Thread: Do you agree with this?
Would you agree with the following statement:
"People who want their frags to smell nice lean towards designer scents; people who want their frags to smell interesting lean towards niche".
No I do not agree with that.
No. But perhaps people who think a lot about smelling nice or interesting (as opposed to those who spend a few minutes in Boots picking out a new fragrance) are more likely to discover niche.
To a degree, yes (sort of).
But that's based on the fact that the question's premise is highly subjective.
Last edited by Partario; 24th January 2013 at 07:21 PM.
many people on basenotes will find your statement politically incorrect or even offensive.
but i find it overall correct. with some exceptions, but overall true.
Yes, in my humble opinion. But as Noirdrakkar has already pointed out, there are exceptions.
No, absolutely not.
This is "painting a with a broad brush" that diminishes the virtues of 100's of classics that have defined what scent is today, and smell just as interesting today as they did the day they came out. And, I am not knocking niche at all. From a Zen perspective, everything is unique unto itself.
I will refer to the metaphor foreshadowed above - all the creations of scent are but dots on a canvas, that make up the incredible world of fragrance (all the shades from light to dark in the spectrum). It is similar to 'Pointillism' and the beautiful & famous painting, A Sunday Afternoon on the Island of La Grande Jatte by the brilliant artist, Georges Seurat. It was "created" over two entire years, debuting in 1884. He would go back and perfect the work time and time again.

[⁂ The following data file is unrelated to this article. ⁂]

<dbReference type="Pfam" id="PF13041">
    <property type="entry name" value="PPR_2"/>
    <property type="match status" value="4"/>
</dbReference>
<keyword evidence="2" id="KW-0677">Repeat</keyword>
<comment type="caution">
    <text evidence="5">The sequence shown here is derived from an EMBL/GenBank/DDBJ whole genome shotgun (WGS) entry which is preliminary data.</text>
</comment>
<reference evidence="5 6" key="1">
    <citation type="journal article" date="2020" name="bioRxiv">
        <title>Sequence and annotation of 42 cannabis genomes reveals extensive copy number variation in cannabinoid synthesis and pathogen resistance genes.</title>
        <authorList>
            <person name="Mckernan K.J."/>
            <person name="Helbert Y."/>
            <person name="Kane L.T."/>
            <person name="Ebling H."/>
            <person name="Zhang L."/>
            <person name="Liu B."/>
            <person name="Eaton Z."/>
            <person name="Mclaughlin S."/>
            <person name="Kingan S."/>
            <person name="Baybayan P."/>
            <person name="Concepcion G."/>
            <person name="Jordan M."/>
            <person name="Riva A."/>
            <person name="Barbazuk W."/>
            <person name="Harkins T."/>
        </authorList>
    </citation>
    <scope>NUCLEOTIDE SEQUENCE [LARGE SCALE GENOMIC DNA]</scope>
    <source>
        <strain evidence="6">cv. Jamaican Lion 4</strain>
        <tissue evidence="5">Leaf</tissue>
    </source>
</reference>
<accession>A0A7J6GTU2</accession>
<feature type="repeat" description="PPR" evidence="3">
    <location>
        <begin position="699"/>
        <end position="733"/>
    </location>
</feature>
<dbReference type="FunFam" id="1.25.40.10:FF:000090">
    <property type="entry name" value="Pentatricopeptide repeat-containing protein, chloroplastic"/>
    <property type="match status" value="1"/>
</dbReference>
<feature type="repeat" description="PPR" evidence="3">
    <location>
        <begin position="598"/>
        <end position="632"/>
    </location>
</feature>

This is the "world of scent" to me - revisiting each bottle (symbolized by a "dot") until we truly understand and deeply connect with a scent...and build associations to it ourselves. We have to remember that each dot is a 'bottle' of unique composition that completes the painting.
I could add more...but will leave my thought at that. Perhaps someone else would like to comment and add their perspective to this.
“Some perfumes are as fragrant as an infant’s flesh, sweet as an oboe’s cry, and greener than the spring; While others are triumphant, decadent or rich; Having the expansion of infinite things, like ambergris and musk, benzoin and frankincense, which sing the transports of the mind and every sense.”